From the Cee Lo Green’s alleged alter-ego Gnarly Davidson dressed in shocking resemblance to Ferrero Rocher gold wrappers to Adele’s tear-jerking monologue confession of love addressed to Beyonce for her acceptance of Best Record of the Year, the 59th annual Grammys was an emotional ride of monumental victories, performances, tributes, quirky humor, and tenderness, all bound by the united force of artists seeking to utilize the power of music to express the emotion behind recent turmoil in American politics.
As soon as Adele finished sending chills down our spine with an always-breathtaking opening performance of Hello, this year’s host, James Corden, jumped on stage and broke out in an impressive rap number, chanting to the celebrities in the audience, Wishes came true, we celebrate you. / You gotta be thankful that this what you do. / Live it all up, because this is the best, / and with President Trump, we don’t know what comes next!
The instantaneous outburst of positive cheer from the audience full of artists made it clear: this Grammys was more than just the conventional awards show. The musicians were using their platform to assert their political voices.
“At this particular point in history our voices are needed more than ever,” Jennifer Lopez told the crowd while presenting Best New Artist, quoting author Toni Morrison’s plea “this is precisely the time when artists go to work. There is no time for despair, no place for self pity, no need for silence and no room for fear. We do language, that is how civilizations heal.”
This Grammys was more than just the conventional awards show. The musicians were using their platform to assert their political voices.
Maybe some performances fell flatter than expected, and maybe Adele stopped a quarter through her George Michael tribute to start over (just making her all the more lovable), but the warm, fuzzy sensation of togetherness amidst the crowd, announcers, and performers gave this sense like they were all on the same team. It was the equivalent to watching a slumber party full of teenage girls bonding over their mutual hatred of a certain abominable person—except the slumber party attenders were all famous and successful and this bonding event happen to be over the President of the United States airing on live television for millions of people to tune in to. This united sentiment gave the show a refreshing joy that often lacks among the tension of celebrities in waiting for a their gold-plated gramophone awards; real evidence that perhaps, among the chaos, some sort of healing was actually happening.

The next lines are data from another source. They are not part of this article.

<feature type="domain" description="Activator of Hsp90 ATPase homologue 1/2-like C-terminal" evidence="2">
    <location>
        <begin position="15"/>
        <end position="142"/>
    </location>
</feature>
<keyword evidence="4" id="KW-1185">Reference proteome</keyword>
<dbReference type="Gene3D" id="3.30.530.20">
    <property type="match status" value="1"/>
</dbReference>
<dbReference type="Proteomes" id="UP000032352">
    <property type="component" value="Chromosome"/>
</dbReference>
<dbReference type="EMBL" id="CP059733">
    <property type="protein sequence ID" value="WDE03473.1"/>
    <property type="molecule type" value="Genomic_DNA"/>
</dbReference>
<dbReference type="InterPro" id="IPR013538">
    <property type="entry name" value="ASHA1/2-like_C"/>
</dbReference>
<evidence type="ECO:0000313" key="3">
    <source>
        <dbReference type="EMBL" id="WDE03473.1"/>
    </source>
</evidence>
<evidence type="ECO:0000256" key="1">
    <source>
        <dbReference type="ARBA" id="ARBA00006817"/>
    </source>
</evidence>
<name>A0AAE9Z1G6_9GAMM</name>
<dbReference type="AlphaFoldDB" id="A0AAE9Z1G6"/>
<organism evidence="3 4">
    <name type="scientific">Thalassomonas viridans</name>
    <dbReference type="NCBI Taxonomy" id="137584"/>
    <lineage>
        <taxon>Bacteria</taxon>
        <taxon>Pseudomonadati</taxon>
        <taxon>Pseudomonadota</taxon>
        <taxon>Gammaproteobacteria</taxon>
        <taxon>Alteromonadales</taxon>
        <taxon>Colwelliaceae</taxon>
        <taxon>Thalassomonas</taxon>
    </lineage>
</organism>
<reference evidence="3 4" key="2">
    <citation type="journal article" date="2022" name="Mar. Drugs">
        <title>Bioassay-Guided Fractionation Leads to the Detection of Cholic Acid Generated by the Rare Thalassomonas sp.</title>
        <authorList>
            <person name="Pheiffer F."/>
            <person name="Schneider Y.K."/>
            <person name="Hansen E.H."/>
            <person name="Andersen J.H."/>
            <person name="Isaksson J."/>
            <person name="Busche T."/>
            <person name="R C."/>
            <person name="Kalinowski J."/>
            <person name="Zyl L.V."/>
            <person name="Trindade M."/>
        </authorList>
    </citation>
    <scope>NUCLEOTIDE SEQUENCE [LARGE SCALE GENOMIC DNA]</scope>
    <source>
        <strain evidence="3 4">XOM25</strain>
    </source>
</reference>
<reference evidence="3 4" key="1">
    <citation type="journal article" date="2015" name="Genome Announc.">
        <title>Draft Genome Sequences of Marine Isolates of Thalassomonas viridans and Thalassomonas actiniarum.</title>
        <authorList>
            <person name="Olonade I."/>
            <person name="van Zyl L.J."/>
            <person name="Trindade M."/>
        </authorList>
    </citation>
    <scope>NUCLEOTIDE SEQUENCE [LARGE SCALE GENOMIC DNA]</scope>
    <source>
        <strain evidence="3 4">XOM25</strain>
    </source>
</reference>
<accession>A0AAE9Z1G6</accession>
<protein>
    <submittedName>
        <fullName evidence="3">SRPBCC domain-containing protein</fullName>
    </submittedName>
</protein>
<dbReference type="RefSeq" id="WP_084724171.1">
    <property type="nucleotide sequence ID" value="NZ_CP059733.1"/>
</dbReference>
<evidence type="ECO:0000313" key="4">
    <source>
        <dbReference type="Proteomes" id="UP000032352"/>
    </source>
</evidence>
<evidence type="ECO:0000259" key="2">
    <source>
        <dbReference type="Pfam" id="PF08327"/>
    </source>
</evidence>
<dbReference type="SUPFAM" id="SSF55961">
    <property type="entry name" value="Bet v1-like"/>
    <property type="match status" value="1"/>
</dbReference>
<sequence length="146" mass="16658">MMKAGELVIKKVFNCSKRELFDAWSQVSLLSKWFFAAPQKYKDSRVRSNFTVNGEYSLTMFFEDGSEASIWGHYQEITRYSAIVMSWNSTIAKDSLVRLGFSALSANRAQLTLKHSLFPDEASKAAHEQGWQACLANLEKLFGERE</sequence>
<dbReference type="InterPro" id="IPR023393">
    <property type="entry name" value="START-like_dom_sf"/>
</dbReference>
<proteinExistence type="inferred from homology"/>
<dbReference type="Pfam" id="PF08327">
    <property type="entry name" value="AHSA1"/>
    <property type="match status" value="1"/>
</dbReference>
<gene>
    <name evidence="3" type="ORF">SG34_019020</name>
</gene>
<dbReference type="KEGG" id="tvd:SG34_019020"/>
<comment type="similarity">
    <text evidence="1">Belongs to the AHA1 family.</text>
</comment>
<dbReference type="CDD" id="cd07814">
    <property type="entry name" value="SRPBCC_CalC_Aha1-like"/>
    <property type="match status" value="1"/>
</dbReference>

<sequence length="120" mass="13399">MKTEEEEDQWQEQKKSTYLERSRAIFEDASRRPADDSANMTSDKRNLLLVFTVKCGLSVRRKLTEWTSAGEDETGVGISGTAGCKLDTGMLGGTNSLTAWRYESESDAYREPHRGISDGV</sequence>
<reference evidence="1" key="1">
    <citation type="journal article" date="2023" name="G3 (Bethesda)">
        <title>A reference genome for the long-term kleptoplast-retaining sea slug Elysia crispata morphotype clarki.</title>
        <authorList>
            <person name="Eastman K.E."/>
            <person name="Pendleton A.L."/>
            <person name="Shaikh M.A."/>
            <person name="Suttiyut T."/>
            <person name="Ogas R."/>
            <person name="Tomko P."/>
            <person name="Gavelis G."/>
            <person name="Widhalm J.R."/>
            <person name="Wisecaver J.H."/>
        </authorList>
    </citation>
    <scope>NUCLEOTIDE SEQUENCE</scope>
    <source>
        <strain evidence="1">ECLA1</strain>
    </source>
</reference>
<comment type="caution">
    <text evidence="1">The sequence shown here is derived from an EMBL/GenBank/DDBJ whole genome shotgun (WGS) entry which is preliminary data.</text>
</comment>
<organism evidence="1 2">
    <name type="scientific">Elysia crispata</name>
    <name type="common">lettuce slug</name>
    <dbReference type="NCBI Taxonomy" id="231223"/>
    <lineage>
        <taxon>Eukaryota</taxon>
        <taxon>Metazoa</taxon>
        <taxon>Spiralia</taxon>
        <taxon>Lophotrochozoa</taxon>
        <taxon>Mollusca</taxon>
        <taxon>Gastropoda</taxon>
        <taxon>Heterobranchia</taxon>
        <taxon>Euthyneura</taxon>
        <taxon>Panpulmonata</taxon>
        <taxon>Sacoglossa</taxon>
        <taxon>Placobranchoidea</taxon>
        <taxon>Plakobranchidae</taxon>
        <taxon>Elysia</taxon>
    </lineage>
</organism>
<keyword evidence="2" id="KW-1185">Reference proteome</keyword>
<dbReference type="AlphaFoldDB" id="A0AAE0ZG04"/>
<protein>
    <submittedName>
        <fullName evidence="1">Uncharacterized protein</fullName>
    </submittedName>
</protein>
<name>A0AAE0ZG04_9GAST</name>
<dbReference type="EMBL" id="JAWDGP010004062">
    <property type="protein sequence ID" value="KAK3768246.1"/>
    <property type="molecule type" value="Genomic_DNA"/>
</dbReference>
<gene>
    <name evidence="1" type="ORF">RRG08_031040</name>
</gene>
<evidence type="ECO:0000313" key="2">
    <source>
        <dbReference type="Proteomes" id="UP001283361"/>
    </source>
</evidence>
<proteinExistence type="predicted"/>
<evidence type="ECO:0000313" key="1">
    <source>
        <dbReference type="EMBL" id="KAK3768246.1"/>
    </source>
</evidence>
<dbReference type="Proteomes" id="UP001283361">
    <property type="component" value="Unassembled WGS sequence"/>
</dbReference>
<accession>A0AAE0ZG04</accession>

The highlights of the night were some of the sweetest moments. Adele can deservingly deem herself the Mother of the Grammys now after slaying two performances and taking home an armful of Grammys. She won in the all the biggest categories: Best pop vocal performance went to Hello, Best pop vocal album went to ‘25’, Song of the Year went to Hello, and taking it over Beyonce’s ‘Lemonade’, was her album ‘25’ for Album of the Year. The best part was her speech completely disregarding herself to thank Beyonce for bestowing on all of us the power that is ‘Lemonade.’ One couldn’t help but tear up a little watching the humble moment between the two successful women as the admiration was exchanged.
Another big winner was Chicago’s Chance the Rapper, who took home three Grammys for Best New Artist, Best Rap album, and Best Rap Performance, over even Drake and Kanye. He was not only the first African American hip-hop artist to win the award in nearly two decades, but also the first-ever person to receive a Grammy for a streaming-only record. In his speech he gives the “victory to God”, and thanked his hometown Chicago for their dedication to independent artists.
There was also that moment where Twenty One Pilots gave their speech for Best Pop Duo in their underwear. Joseph reasoned that when him, Dunn and a few friends were watching the Grammys together before they were famous, they realized they were all in their underwear, and made the deal that if they were to ever win a Grammy they would do it exactly that way. If the Grammy’s 2017 don’t go down in the history books for the monumental victories, political activism, or Beyonce’s mother-empowering performance with her pregnant belly of twins, then it will for Twenty One Pilots pantless acceptance.